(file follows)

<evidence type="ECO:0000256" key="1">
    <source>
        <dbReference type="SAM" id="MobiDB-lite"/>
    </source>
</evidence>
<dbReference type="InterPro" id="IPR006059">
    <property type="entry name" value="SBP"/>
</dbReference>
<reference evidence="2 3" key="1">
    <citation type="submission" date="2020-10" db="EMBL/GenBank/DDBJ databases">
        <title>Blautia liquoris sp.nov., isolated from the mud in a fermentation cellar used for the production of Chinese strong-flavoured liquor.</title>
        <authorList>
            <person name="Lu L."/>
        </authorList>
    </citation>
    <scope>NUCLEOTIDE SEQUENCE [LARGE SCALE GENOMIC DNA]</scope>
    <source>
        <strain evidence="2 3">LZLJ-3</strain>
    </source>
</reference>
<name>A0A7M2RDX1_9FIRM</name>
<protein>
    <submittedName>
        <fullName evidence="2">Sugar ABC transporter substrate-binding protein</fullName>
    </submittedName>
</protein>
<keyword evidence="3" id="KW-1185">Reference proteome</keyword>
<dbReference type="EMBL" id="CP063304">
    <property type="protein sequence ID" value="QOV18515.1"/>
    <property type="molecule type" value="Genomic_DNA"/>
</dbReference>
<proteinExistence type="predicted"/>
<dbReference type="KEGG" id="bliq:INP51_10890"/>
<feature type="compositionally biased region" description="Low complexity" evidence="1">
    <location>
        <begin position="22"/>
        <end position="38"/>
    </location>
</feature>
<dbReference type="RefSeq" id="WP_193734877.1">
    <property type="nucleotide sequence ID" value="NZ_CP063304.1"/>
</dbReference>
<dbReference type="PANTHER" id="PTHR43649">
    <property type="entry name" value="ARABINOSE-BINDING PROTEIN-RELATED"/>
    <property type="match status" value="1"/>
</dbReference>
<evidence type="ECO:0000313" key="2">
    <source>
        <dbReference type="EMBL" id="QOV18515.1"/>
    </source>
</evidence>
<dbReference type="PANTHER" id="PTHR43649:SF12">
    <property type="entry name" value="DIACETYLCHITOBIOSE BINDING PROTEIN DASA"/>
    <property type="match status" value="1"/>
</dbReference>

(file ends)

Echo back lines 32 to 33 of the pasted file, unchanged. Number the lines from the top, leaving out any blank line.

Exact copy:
<proteinExistence type="predicted"/>
<dbReference type="KEGG" id="bliq:INP51_10890"/>